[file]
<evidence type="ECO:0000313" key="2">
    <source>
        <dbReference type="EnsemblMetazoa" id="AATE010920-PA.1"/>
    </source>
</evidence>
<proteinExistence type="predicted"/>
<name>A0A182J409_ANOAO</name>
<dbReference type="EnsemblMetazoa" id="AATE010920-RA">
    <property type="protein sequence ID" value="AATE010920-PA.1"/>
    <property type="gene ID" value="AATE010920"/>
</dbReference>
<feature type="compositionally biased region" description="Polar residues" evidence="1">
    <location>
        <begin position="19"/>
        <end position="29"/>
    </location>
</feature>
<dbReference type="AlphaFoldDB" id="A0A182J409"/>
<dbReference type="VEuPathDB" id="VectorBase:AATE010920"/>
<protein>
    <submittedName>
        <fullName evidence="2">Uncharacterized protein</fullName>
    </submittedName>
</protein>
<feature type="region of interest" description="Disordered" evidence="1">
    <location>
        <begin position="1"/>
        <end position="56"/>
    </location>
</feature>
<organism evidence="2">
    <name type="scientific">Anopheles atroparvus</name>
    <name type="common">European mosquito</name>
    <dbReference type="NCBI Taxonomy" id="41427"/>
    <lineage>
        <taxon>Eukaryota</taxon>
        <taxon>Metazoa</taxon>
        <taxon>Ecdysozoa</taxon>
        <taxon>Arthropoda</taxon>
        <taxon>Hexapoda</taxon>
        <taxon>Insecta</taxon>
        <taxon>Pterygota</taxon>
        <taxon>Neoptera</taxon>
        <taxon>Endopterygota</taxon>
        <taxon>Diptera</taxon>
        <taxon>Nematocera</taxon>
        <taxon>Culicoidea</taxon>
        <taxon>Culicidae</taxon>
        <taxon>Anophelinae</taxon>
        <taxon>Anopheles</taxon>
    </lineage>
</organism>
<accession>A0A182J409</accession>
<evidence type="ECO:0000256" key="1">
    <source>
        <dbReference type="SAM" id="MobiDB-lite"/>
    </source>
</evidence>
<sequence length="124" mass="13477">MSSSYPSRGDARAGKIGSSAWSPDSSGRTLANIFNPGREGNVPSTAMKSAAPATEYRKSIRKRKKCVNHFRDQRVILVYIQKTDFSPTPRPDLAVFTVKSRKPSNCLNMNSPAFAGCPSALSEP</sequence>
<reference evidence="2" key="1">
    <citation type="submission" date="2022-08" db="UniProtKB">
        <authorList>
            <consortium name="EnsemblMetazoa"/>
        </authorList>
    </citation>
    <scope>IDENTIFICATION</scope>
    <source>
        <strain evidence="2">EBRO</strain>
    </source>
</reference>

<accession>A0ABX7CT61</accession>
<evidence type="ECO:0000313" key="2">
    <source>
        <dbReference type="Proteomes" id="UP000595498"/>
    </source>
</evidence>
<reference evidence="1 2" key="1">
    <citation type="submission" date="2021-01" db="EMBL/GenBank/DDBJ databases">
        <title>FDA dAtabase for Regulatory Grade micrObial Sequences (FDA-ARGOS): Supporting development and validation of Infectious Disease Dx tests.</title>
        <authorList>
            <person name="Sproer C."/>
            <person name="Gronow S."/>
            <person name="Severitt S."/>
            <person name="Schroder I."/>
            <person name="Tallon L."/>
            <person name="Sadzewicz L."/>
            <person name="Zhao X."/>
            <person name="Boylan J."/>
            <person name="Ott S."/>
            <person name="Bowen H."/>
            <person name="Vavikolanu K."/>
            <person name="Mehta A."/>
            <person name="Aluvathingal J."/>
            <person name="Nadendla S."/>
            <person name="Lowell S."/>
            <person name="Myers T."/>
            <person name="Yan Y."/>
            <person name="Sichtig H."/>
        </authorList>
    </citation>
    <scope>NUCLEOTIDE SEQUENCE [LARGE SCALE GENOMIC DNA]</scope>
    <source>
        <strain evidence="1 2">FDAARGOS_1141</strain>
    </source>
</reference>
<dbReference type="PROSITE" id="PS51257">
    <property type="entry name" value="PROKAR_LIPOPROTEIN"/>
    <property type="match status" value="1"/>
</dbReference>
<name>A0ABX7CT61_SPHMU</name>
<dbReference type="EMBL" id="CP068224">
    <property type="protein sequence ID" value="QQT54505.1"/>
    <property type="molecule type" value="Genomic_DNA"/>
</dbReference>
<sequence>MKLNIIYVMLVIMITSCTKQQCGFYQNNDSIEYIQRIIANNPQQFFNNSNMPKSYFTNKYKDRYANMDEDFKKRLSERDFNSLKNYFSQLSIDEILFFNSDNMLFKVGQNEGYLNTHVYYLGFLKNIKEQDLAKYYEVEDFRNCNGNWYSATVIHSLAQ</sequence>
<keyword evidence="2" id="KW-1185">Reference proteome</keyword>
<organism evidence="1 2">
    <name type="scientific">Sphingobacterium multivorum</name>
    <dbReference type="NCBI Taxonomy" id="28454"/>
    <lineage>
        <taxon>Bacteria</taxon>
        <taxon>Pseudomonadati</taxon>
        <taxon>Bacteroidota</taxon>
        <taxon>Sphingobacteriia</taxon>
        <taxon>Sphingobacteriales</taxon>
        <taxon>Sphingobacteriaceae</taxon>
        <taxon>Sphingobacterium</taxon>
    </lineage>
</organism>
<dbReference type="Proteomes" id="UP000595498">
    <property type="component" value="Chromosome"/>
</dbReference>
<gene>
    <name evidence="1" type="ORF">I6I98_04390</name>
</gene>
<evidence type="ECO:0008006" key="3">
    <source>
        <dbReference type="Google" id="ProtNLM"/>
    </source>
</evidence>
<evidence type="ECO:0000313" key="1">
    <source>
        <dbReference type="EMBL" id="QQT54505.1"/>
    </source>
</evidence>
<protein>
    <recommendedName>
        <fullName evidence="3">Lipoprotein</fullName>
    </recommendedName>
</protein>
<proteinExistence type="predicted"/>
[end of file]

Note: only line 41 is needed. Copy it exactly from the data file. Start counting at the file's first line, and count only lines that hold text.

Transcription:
        <taxon>Insecta</taxon>